Surviving the jargon

Click to follow
LANGUAGE, as we know, develops at an alarming rate, and nowhere more so than in sport. Six months ago, for instance, a 'bung' was a piece of cork you put in the top of a glass jar. Now, of course, this humble monosyllable enjoys a whole smorgasbord of different meanings, most of which are closely related to motorway service stations and long- serving managers who like a quick nip before breakfast.

Such is progress, and new examples of this linguistic self-renewal seem to pop up virtually daily. To ignore such an important subject would be to fail in one's honoured duty as a sports writer, so here is the first in an occasional series in which I shall attempt to explain the meanings of all these sporting neologisms before some other columnist comes up with the same idea. So, in alphabetical order . . .

Active suspension - Important and interesting new technical achievement in Formula One cars. See 'anti-lock braking system'.

Anti-lock braking system - Ground-breaking innovation in grand prix engineering.

Backer, New - Enigmatic figure said by desperate journalists to be mounting a 'rescue plan' (cf.) to save a football club that, by normal rules of business, should have been shut down years ago. The new backer is usually a local businessman or sometimes a solicitor, who is immediately assumed to be a figurehead for some shadowy figure with pots of money, but usually turns out to be just a solicitor. Occasionally, the new backer comes with his own 'consortium', whose attempts to supply the required pounds 30m are ultimately foiled by the fact that they haven't got it.

Car keys - Small metal protuberances once commonly used for starting cars. Now shoved into Test match pitches on a perfect length every day before start of play.

Century - Very short period of time, possibly only a week (as used in 'Sprint of the Century', 'Goal of the Century', 'Ball of the Century' etc).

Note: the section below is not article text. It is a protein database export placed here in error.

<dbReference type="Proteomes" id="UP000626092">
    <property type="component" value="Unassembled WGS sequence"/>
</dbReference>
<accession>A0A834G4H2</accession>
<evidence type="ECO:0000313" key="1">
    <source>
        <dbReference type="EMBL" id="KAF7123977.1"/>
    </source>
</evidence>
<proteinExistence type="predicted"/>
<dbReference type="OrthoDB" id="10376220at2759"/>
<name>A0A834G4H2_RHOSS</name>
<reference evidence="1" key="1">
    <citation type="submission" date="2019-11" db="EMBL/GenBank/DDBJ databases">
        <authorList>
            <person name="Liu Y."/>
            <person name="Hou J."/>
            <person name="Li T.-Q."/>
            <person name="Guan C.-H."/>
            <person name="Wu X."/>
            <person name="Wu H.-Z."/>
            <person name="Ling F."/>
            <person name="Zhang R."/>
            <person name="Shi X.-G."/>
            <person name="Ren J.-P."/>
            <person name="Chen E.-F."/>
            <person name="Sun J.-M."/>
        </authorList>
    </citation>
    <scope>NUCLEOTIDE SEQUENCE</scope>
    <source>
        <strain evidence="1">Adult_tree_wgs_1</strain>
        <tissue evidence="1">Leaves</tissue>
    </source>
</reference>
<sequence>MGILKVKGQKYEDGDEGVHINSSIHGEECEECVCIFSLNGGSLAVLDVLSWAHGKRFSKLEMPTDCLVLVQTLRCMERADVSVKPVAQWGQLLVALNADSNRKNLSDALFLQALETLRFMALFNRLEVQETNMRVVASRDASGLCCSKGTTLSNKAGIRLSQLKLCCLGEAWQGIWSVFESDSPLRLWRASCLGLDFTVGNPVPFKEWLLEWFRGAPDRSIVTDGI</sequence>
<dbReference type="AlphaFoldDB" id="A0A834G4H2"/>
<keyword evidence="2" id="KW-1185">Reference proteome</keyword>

Given out - New cricketing euphemism for 'appalling umpiring decision'. When a commentator says that someone is out, then they're out. When he says that someone has been 'given out', he means that they were sawn off outrageously, only he can't say that because this is the BBC. Supersedes 'I think he was a little unlucky there, Richie'.

Head-to-head showdown - Contest between two athletes who are paid huge amounts of money to pretend that they would be competing against each other anyway even if they were doing it for free. See 'agents', 'managers' and indeed anyone else on a decent percentage.

Loyalty bonus - Huge amount of money demanded by footballer of his club when he's just about to sign for another club. (No, I don't understand this one either.)

Rescue plan - If a new backer (cf.) has a chance of saving a football club, he just gets on with it. If he doesn't, he calls a press conference and announces a 'rescue plan'. (Also used in other sports when there's no chance of anyone achieving anything, ie 'Keith Fletcher's Rescue Plan'.)

Wild card - (a) Means of entry to prestigious sporting tournament generally reserved for bad players from the host nation who can't get in by any other means. (b) Means of blackmail employed by otherwise powerless Ryder Cup captain to influence team selection (ie 'Gallacher tells Ballesteros 'Don't rely on a wild card' ').

World championship title fight - Boxing match between present champion and someone he's guaranteed to beat.